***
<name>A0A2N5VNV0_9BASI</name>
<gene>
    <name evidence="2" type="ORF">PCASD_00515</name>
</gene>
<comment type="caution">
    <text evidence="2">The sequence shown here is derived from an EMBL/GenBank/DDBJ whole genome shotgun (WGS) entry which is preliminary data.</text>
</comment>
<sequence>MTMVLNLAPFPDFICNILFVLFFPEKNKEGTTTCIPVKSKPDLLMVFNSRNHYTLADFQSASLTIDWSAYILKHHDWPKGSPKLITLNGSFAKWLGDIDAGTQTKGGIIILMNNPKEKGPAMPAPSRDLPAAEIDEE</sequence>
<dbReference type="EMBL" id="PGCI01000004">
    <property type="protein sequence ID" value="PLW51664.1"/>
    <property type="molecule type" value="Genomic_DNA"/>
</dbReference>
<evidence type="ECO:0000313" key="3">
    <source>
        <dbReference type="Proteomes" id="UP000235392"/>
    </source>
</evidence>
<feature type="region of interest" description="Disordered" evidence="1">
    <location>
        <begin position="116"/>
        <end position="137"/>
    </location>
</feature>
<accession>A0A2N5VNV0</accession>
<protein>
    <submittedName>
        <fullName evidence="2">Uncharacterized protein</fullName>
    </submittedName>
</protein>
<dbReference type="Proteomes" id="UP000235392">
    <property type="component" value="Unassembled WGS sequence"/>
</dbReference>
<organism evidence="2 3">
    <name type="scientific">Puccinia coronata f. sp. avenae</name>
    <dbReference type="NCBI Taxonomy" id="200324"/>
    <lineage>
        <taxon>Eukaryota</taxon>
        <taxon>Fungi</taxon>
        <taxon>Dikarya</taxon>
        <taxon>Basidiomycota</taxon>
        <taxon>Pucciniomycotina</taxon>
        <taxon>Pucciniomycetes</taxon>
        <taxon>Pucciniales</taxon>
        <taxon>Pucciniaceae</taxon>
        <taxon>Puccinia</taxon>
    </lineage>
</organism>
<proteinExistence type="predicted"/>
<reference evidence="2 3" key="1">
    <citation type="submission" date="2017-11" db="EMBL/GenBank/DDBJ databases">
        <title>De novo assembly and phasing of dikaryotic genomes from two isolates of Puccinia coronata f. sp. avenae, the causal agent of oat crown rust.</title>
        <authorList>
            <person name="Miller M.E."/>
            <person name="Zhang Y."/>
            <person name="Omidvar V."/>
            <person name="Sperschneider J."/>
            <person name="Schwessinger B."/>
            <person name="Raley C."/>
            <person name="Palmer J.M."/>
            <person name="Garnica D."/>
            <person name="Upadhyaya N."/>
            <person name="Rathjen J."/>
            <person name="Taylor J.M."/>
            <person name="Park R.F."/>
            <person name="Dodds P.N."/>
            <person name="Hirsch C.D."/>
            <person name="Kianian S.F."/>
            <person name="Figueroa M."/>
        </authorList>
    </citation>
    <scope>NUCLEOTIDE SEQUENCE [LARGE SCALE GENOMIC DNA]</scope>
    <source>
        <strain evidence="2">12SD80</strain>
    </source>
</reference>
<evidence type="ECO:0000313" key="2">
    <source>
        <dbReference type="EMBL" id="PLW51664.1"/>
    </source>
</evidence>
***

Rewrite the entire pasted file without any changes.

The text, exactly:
<name>A0A2N5VNV0_9BASI</name>
<gene>
    <name evidence="2" type="ORF">PCASD_00515</name>
</gene>
<comment type="caution">
    <text evidence="2">The sequence shown here is derived from an EMBL/GenBank/DDBJ whole genome shotgun (WGS) entry which is preliminary data.</text>
</comment>
<sequence>MTMVLNLAPFPDFICNILFVLFFPEKNKEGTTTCIPVKSKPDLLMVFNSRNHYTLADFQSASLTIDWSAYILKHHDWPKGSPKLITLNGSFAKWLGDIDAGTQTKGGIIILMNNPKEKGPAMPAPSRDLPAAEIDEE</sequence>
<dbReference type="EMBL" id="PGCI01000004">
    <property type="protein sequence ID" value="PLW51664.1"/>
    <property type="molecule type" value="Genomic_DNA"/>
</dbReference>
<evidence type="ECO:0000313" key="3">
    <source>
        <dbReference type="Proteomes" id="UP000235392"/>
    </source>
</evidence>
<feature type="region of interest" description="Disordered" evidence="1">
    <location>
        <begin position="116"/>
        <end position="137"/>
    </location>
</feature>
<accession>A0A2N5VNV0</accession>
<protein>
    <submittedName>
        <fullName evidence="2">Uncharacterized protein</fullName>
    </submittedName>
</protein>
<dbReference type="Proteomes" id="UP000235392">
    <property type="component" value="Unassembled WGS sequence"/>
</dbReference>
<organism evidence="2 3">
    <name type="scientific">Puccinia coronata f. sp. avenae</name>
    <dbReference type="NCBI Taxonomy" id="200324"/>
    <lineage>
        <taxon>Eukaryota</taxon>
        <taxon>Fungi</taxon>
        <taxon>Dikarya</taxon>
        <taxon>Basidiomycota</taxon>
        <taxon>Pucciniomycotina</taxon>
        <taxon>Pucciniomycetes</taxon>
        <taxon>Pucciniales</taxon>
        <taxon>Pucciniaceae</taxon>
        <taxon>Puccinia</taxon>
    </lineage>
</organism>
<proteinExistence type="predicted"/>
<reference evidence="2 3" key="1">
    <citation type="submission" date="2017-11" db="EMBL/GenBank/DDBJ databases">
        <title>De novo assembly and phasing of dikaryotic genomes from two isolates of Puccinia coronata f. sp. avenae, the causal agent of oat crown rust.</title>
        <authorList>
            <person name="Miller M.E."/>
            <person name="Zhang Y."/>
            <person name="Omidvar V."/>
            <person name="Sperschneider J."/>
            <person name="Schwessinger B."/>
            <person name="Raley C."/>
            <person name="Palmer J.M."/>
            <person name="Garnica D."/>
            <person name="Upadhyaya N."/>
            <person name="Rathjen J."/>
            <person name="Taylor J.M."/>
            <person name="Park R.F."/>
            <person name="Dodds P.N."/>
            <person name="Hirsch C.D."/>
            <person name="Kianian S.F."/>
            <person name="Figueroa M."/>
        </authorList>
    </citation>
    <scope>NUCLEOTIDE SEQUENCE [LARGE SCALE GENOMIC DNA]</scope>
    <source>
        <strain evidence="2">12SD80</strain>
    </source>
</reference>
<evidence type="ECO:0000313" key="2">
    <source>
        <dbReference type="EMBL" id="PLW51664.1"/>
    </source>
</evidence>